Falcons 30, Seahawks 28

  • No one can say that Matty Ice melts down in crunch time anymore. It appeared as though the Falcons would blow yet another playoff game after they squandered two separate 20-point leads, but Matt Ryan led the team down the field in just half a minute to set up Matt Bryant's game-winning field goal. Atlanta finally got the monkey off its back.

    Things looked bleak for a while. When Russell Wilson converted a crucial third down with 44 seconds left, it appeared as though the Falcons were destined to lose yet again. And when official Walt Coleman ruled that Marshawn Lynch broke the plane of the goal line, which gave Seattle a 28-27 lead, it was assumed that Atlanta would once again would be one-and-done in the playoffs. But Ryan stepped up when it counted most - as he's done for most of this season.

    Ryan finished 24-of-35 for 250 yards, three touchdowns and two interceptions. He had some shaky moments, particularly in the middle of the fourth quarter when he failed to advance the chains, but his final completions of 22 and 19 yards to Harry Douglas and Tony Gonzalez, respectively, were absolutely huge for this franchise.

  • Speaking of Gonzalez, it was cool to see him crying after the game was over. Gonzalez, who tied Julio Jones with a team-high six receptions for 51 yards and a touchdown, just won his first playoff contest in his Hall-of-Fame career. Roddy White (5-76) and Jason Snelling caught Ryan's other scores.

  • As for the Seahawks, they probably would have prevailed had Pete Carroll not been guilty of some egregious errors in the first half. He opted to go for it on a 4th-and-1 inside Atlanta's 15, which I didn't have a big problem with until he called for a Michael Robinson carry that was easily stuffed. Marshawn Lynch wasn't even on the field for some strange reason. Later on, the Seahawks left points off the board when Wilson took a sack with about a dozen seconds remaining prior to intermission. I don't know why Carroll didn't have his field-goal unit prepared, but Wilson tried to run a play on fourth down when time expired.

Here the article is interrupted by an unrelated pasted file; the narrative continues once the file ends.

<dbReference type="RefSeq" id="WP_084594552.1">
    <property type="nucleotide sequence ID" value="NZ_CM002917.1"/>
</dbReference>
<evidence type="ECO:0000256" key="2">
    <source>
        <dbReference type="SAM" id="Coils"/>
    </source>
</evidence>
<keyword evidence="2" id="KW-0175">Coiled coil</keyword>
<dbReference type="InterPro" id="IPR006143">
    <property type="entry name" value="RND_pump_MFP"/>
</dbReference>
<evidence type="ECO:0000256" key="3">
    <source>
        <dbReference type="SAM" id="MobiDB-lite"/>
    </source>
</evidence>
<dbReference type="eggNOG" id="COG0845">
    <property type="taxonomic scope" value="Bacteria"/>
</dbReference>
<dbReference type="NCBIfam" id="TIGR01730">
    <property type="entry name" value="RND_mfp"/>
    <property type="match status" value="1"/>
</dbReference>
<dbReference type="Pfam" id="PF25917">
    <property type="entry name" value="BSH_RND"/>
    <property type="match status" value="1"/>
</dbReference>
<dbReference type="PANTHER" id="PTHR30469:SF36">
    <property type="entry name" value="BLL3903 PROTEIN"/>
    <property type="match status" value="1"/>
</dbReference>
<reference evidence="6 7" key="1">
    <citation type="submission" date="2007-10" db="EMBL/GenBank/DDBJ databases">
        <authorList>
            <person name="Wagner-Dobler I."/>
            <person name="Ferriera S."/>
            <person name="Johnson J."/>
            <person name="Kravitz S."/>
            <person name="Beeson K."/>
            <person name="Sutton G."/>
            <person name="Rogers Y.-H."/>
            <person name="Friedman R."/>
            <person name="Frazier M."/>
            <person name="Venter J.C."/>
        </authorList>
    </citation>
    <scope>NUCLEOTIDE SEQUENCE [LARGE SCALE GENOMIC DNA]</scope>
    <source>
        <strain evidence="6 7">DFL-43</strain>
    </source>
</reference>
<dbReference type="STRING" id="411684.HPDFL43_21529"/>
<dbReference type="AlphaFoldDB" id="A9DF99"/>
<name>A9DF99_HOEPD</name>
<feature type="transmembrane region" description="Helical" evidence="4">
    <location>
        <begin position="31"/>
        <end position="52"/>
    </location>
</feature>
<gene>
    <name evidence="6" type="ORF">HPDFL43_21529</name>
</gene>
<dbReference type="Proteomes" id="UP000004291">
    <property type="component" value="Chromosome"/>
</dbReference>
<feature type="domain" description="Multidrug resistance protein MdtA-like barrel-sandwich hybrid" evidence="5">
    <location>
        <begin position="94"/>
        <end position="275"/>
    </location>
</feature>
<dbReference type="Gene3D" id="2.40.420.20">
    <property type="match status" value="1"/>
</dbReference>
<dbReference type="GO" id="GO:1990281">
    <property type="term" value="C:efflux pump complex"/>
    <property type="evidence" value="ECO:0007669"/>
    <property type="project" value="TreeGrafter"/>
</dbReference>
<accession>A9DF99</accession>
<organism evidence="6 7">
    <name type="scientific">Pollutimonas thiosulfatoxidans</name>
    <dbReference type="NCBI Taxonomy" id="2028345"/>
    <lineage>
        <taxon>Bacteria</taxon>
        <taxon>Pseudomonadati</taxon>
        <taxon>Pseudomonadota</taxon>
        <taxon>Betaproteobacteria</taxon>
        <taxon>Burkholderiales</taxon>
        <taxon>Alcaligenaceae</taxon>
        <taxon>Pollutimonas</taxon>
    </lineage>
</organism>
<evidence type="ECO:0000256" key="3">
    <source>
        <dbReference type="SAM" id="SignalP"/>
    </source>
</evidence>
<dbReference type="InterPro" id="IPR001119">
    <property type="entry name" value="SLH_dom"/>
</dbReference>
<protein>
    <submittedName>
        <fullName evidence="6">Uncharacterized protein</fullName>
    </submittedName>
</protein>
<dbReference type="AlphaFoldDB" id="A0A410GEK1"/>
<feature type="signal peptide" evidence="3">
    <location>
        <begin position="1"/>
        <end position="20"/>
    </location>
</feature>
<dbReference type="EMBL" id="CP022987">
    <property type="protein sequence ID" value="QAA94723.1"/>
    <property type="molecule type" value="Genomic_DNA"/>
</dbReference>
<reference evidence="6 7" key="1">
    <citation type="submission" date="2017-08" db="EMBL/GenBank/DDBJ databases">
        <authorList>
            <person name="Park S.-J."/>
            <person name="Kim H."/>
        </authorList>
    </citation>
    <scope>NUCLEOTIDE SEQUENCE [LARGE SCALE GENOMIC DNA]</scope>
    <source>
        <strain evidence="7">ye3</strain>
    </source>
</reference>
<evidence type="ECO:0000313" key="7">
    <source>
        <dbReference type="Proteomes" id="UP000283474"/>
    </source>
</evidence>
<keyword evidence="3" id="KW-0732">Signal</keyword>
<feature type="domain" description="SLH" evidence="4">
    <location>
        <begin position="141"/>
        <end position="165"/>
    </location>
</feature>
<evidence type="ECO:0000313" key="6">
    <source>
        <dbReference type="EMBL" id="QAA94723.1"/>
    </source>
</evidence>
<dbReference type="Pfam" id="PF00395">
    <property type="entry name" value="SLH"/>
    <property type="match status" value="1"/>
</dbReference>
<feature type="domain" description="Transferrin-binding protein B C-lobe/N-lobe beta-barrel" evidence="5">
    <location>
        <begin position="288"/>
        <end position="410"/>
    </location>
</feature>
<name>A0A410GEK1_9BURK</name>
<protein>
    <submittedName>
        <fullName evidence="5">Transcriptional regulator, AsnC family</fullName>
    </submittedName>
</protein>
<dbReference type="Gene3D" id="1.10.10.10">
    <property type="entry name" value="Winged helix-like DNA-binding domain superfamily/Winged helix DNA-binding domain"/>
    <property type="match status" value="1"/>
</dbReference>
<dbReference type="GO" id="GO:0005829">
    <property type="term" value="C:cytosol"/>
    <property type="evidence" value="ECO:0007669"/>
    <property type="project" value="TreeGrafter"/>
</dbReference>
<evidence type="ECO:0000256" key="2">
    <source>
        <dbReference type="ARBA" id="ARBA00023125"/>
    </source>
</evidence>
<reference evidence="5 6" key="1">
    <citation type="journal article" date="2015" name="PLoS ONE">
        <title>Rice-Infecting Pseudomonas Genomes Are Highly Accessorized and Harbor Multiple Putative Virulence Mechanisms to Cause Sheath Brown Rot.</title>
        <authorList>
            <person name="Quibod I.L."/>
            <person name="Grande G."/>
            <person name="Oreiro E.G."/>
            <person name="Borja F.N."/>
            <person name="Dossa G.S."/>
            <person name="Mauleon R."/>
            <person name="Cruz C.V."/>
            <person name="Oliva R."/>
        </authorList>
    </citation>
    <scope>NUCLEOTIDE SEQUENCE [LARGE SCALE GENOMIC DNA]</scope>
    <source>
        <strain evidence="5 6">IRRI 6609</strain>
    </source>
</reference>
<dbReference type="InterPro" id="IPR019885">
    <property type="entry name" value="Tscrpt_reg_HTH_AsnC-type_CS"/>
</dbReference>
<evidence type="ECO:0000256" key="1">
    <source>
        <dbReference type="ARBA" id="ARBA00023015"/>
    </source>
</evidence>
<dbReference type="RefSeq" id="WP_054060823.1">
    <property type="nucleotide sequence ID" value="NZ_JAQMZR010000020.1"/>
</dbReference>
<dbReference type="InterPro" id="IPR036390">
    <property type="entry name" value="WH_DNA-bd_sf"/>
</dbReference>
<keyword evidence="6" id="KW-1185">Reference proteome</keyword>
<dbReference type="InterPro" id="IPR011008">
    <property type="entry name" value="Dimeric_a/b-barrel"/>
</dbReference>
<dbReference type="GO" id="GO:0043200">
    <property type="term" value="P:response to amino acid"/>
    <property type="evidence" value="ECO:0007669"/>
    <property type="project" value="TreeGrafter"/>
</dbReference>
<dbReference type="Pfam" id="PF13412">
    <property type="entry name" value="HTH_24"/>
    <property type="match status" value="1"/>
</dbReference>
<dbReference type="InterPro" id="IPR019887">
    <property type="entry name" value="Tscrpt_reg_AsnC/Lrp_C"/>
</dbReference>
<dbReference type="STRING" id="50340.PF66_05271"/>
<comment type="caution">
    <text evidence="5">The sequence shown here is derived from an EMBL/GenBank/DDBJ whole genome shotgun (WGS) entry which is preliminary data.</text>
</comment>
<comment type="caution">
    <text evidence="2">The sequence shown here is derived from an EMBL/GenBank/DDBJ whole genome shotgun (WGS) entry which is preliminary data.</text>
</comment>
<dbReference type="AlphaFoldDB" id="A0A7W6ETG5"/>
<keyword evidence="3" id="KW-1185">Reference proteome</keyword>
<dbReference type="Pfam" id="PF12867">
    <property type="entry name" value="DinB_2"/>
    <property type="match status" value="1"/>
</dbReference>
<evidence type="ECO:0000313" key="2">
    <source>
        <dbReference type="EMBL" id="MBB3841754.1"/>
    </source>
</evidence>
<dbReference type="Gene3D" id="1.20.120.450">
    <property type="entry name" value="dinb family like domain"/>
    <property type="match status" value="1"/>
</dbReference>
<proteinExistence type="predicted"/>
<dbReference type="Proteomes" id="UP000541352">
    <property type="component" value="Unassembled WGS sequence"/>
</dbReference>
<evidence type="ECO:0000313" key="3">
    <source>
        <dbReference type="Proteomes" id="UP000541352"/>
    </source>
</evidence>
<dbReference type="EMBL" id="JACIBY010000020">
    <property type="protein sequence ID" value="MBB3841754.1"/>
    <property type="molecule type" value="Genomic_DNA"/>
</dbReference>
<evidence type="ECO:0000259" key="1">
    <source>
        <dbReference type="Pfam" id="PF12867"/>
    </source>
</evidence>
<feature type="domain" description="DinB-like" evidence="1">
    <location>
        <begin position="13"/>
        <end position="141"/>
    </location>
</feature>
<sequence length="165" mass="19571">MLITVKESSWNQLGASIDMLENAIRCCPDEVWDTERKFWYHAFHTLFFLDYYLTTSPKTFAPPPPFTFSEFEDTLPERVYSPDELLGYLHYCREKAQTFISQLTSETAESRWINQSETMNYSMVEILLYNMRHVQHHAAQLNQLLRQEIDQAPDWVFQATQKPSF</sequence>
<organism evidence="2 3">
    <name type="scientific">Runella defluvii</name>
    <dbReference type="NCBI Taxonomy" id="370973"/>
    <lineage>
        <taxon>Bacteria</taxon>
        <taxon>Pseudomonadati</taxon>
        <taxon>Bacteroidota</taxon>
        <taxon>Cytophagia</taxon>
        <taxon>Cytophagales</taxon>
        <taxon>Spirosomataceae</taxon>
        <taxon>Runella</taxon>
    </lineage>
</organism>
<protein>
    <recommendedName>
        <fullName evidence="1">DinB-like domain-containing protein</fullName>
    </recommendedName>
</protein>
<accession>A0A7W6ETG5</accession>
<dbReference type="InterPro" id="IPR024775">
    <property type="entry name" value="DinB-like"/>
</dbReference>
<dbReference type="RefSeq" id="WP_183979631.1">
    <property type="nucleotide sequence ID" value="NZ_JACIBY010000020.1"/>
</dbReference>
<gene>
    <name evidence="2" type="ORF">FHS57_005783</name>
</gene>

Wilson's sack was his only blunder in what was an awesome afternoon for him. The dynamic rookie went 24-of-36 for 385 yards, two touchdowns and an interception (on the final Hail Mary) while leading the team with 60 rushing yards and a third score on the ground. He was unbelievable after halftime, going 14-of-19 for 241 yards following the break. The Falcons simply had no answer for him, as he led his team to the end zone on all but one of his final five drives if the Hail Mary at the end is excluded.

  • It's remarkable that Wilson played so well when he didn't have Lynch assisting him. The stud back had an unusually poor outing, gaining just 46 yards and a touchdown on 16 carries. He also fumbled in the first quarter to set up an Atlanta touchdown.

  • Some of the skill players who stepped up were Zach Miller and Golden Tate. The former hauled in eight balls for 142 yards and a touchdown, while the latter made six grabs for 103 yards and a score. I was disappointed that Wilson didn't try to air it out to Tate during his Hail Mary attempt.

  • The Seahawks were really hurt by injuries to Chris Clemons and Red Bryant (he's been playing on a bum foot all year). They couldn't pressure the quarterback - Ryan wasn't sacked a single time - and they had major problems stopping the run. Both Michael Turner (14-98) and Jacquizz Rodgers (10-64) managed to rush for at least 6.4 yards per carry. Rodgers had several awesome runs, including one where he just bulldozed safety Earl Thomas.

  • Speaking of injured defenders, John Abraham aggravated his ankle. He barely played. The Falcons will need him when they host Colin Kaepernick and the 49ers next week.